Now that I'm pursuing a career as an artistic critic instead of an actual artist (yeah, I know, last refuge of the incompetent), I find myself surprisingly with an even lower tolerance for most other critics than even before; and that's because, as we all know, most so-called "critics" in this country are not really critics at all, but rather people paid to write synopses of every single corporate-released project in existence, and perhaps throw in a couple of words at the end about what they thought of it, done mostly as an excuse to sell more ads to the exact corporate entities they are supposed to the watchdogs of. And the more of these so-called "critics" who exist, the less the general public cares about the opinions of any critics, even the ones who actually do their jobs; and that's why we have a situation, for example, where a movie like the recent Evan Almighty can get a 23-percent rating at review-aggregation site Rotten Tomatoes, yet still be the number-one box-office draw in America. And this is especially bad when it comes to the television industry, where there are so many journalistic hacks skulking around looking for payola, you don't know what to believe about any given show anymore.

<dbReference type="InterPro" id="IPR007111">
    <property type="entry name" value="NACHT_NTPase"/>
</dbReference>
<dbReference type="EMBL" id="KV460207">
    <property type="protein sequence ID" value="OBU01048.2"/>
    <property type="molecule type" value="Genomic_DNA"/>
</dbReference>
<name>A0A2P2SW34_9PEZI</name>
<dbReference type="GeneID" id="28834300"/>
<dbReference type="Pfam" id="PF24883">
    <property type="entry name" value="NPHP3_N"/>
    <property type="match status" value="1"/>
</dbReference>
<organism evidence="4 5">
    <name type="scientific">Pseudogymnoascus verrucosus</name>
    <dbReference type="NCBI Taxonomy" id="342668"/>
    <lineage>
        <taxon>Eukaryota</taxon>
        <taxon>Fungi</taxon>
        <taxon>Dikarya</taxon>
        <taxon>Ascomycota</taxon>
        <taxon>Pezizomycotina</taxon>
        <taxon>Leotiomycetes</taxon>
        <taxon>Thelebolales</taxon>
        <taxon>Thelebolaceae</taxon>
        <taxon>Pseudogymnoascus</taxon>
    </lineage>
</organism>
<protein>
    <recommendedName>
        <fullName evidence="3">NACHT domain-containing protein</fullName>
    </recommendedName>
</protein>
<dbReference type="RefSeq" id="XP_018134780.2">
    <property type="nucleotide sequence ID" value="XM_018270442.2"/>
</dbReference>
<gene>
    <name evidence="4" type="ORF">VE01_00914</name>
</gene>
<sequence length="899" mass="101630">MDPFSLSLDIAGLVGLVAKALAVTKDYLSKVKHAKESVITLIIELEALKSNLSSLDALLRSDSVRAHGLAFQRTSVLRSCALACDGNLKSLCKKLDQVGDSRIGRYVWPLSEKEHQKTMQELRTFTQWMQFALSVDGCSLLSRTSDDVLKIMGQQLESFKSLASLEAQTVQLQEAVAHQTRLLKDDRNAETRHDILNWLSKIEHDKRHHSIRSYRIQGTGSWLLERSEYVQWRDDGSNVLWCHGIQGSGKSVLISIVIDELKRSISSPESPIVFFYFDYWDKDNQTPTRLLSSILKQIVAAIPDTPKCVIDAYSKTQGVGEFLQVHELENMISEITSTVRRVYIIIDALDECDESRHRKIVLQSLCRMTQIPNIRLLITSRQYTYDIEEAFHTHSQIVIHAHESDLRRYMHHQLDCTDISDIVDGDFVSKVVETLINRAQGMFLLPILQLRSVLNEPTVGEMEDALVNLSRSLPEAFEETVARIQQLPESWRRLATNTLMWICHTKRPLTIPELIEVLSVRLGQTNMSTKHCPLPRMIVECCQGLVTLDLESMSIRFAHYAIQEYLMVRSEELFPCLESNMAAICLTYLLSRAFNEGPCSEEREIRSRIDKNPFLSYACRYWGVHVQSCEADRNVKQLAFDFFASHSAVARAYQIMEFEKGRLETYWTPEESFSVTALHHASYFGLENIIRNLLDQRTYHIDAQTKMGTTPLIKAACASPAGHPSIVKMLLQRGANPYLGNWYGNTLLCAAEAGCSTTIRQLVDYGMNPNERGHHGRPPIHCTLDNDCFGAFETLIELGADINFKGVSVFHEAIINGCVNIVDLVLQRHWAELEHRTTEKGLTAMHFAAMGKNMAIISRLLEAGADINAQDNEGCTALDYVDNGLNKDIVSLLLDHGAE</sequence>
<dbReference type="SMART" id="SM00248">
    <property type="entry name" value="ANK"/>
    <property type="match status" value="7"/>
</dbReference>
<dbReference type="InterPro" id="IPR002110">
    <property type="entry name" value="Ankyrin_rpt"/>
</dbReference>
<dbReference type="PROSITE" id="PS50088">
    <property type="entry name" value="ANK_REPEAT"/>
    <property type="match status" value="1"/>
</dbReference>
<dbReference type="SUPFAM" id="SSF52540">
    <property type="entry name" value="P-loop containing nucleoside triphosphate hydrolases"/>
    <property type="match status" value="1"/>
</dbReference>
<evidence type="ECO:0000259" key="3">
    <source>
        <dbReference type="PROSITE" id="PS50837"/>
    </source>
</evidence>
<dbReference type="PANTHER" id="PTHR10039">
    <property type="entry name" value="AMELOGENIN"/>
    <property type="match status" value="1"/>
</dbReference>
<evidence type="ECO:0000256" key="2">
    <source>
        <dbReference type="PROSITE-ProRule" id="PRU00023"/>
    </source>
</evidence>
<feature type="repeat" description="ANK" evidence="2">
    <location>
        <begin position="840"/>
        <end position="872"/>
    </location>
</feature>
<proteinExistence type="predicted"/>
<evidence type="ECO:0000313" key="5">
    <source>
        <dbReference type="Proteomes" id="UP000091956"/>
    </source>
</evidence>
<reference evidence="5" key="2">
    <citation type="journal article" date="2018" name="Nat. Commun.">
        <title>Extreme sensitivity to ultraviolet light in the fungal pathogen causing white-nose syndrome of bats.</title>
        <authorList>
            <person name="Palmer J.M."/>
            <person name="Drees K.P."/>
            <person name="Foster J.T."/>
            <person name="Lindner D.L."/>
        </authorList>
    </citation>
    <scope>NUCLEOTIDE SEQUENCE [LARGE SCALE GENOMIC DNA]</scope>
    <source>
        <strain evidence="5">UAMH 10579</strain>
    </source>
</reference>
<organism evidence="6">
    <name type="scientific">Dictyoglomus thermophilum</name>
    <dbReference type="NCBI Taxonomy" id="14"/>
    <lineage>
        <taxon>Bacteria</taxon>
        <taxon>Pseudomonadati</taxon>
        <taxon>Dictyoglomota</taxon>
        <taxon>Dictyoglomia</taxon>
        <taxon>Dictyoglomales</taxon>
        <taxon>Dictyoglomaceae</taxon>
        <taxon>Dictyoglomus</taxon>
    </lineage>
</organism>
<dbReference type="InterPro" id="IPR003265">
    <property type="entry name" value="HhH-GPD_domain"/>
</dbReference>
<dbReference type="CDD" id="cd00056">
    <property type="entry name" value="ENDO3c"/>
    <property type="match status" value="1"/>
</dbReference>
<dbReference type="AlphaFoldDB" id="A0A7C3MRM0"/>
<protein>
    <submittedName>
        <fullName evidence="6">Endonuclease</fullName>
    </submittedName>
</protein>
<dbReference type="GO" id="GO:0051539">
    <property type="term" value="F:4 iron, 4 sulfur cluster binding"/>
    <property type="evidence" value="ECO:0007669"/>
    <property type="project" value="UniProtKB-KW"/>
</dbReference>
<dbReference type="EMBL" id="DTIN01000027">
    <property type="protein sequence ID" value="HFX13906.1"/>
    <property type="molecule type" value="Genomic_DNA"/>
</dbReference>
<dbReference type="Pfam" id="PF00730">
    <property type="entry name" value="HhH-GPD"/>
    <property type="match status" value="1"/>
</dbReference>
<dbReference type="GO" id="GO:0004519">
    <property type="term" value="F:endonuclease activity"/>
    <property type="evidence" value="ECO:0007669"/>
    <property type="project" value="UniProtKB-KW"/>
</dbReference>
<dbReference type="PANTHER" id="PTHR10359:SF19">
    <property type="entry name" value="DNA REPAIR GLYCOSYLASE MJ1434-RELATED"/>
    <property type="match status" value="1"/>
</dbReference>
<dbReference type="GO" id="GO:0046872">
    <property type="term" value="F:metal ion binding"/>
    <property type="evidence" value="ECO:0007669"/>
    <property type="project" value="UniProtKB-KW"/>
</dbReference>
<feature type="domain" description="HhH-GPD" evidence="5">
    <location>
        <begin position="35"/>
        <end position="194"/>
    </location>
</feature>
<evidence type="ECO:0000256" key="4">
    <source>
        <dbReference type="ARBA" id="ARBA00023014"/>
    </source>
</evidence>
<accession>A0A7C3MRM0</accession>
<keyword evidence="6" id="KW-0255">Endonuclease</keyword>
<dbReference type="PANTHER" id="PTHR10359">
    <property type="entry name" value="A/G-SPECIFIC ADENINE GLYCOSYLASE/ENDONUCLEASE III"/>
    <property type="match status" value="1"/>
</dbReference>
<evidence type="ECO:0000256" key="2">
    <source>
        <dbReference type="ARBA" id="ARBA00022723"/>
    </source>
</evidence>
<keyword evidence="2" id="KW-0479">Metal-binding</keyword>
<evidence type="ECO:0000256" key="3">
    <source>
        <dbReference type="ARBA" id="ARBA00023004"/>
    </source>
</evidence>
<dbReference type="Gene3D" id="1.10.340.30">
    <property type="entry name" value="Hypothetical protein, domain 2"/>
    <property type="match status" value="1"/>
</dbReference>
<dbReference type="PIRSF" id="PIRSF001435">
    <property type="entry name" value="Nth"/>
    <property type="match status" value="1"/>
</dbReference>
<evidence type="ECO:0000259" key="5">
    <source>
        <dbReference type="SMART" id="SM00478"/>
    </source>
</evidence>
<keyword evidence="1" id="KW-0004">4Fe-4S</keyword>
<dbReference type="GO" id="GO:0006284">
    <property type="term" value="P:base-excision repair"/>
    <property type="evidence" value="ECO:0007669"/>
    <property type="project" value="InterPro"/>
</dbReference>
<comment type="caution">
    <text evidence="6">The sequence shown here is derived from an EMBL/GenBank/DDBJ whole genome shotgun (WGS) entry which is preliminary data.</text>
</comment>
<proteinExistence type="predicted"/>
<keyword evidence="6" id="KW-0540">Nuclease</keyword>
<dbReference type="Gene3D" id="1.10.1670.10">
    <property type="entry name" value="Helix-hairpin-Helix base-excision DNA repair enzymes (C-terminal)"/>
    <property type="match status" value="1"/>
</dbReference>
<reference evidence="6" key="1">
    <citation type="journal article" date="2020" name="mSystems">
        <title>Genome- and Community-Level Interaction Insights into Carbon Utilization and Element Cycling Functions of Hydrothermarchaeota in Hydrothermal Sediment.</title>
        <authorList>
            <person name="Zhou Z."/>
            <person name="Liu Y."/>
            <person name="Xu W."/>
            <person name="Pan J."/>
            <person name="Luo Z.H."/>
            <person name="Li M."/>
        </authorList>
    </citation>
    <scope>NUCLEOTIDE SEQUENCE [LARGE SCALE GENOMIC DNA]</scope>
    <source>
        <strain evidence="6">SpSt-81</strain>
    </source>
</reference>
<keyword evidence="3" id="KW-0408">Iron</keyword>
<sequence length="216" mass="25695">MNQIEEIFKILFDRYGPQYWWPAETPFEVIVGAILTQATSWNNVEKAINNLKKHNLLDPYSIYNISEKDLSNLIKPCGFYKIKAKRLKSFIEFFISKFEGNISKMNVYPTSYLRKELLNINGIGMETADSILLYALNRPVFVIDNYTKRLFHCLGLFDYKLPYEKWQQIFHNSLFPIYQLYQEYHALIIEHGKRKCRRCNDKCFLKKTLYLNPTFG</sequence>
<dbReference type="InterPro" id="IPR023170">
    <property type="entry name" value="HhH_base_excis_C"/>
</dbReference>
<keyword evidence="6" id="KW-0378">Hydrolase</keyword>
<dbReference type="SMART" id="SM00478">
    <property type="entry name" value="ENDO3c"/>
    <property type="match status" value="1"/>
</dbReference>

So ask me, then, how much I love a critic like the San Fransisco Chronicle's Tim Goodman, whose column "The Bastard Machine" has been running in their paper edition for many years now, but in the last year or two has finally started appearing online as well, along with lots of web-exclusive content and even a weekly podcast. Opinionated, outspoken, not afraid of pissing people off, Goodman is one of the only people in that entire industry to lay things out like they actually are, while still managing to be endearing and laugh-out-loud funny every single day. Not to mention, how can you not love a guy who refers to the annual Television Critics Association summer press tour as the "Death March with Cocktails?"
Unfortunately for all of us, Goodman's on vacation right now; but he'll be back before you know it, regaling us with excuses for why he didn't watch the shows he was supposed to be reviewing that day, as well as the latest projects he has decided to "TiNo" (or that is, remove from his TiVo subscriptions, which he claims is such a traumatic experience that it deserves its own name). I highly encourage you to become a daily reader, if like me you are absolutely sick and tired of most of what passes for artistic criticism in this country anymore.